20 Dead, 73 Wounded in Dnipro After Missile Strike


At least 20 people were killed and 73 wounded Saturday, including children, in the southeastern Ukraine city of Dnipro where a Russian missile strike destroyed a section of a nine-story apartment building, regional Governor Valentyn Reznichenko said.

Infrastructure was also damaged in the Lviv, Ivano-Frankivsk, and Odesa regions, as well as in Kharkiv and Kyiv by the wave of Russian missiles.

“Debris clearance is still ongoing. . . It's not yet known how many people are under the rubble. Unfortunately, the death toll is growing every hour,” President Volodymyr Zelenskyy said.

Local authorities reported that Ukraine’s air defense downed Russian missiles in Mykolaiv, Odesa, Kyiv, Khmelnytskyi, Vinnytsia, and Ivano-Frankivsk. Ukraine’s top military commander said his forces shot down 21 of the 33 cruise missiles Russia fired.

The strikes caused emergency blackouts in multiple regions, such as the Kharkiv region and the city of Kharkiv in the northeast — Ukraine's second-largest city. In the western Lviv Oblast, the governor, Maksym Kozytskyi, said there might be interruptions in the power and water supply because of missile damage.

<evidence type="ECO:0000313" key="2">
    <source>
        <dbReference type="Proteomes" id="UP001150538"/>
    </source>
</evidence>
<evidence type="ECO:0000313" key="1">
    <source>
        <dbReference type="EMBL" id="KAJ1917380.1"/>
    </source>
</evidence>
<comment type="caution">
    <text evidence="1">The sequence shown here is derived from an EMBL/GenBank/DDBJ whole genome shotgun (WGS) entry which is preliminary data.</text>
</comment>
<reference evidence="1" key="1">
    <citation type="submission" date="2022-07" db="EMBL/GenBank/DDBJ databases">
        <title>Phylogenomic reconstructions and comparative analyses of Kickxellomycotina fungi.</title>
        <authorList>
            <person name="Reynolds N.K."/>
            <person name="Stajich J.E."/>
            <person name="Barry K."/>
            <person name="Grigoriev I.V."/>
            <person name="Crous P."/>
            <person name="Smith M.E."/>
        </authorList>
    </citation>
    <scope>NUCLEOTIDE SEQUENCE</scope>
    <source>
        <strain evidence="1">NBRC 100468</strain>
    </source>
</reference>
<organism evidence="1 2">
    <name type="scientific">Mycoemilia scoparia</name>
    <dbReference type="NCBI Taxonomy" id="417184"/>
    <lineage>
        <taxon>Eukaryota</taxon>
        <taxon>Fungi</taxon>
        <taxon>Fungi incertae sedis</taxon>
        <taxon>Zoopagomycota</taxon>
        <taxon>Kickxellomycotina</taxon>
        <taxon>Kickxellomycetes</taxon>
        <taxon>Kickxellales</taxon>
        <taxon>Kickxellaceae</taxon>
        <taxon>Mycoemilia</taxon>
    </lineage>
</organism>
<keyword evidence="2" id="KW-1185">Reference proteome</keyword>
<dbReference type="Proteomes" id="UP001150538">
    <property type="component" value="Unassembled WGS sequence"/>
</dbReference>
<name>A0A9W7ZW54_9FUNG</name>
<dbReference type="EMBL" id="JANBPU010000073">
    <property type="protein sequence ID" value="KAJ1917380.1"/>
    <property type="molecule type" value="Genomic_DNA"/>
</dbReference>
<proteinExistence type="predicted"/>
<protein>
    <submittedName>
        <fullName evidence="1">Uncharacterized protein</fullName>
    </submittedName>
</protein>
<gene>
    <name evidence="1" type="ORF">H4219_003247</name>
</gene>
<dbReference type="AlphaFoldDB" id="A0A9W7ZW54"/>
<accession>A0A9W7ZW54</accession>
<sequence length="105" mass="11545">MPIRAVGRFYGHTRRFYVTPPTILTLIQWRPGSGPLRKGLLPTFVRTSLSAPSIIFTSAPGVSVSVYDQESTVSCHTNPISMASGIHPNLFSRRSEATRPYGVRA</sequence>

Another energy facility was hit in the western Ivano-Frankivsk Oblast, according to Governor Svitlana Onyschuk.

A few hours after Saturday’s missile strikes, Britain promised to send Challenger 2 tanks to Ukraine to help repel Russia’s invasion.

Prime Minister Rishi Sunak’s office said the tanks would be sent in the coming weeks, with about 30 self-propelled AS90 guns to follow. He said training for Ukrainian troops will begin soon on how to use the guns and the tanks.

The Challenger 2 is Britain’s main battle tank. It is designed to attack other tanks and has been in service since 1994, according to the army.

Britain’s Defense Ministry said Sunday there is a possibility that Russia will extend the age limit for military conscription from 27 to 30 in time for the Spring 2023 draft, a move that would enable Russian forced to increase its enrollment by at least 30%.

Russian President Vladimir Putin has said he supports the move, according to the British ministry, which added that “Russian officials are likely sounding out public reactions.”

Source: Voice of America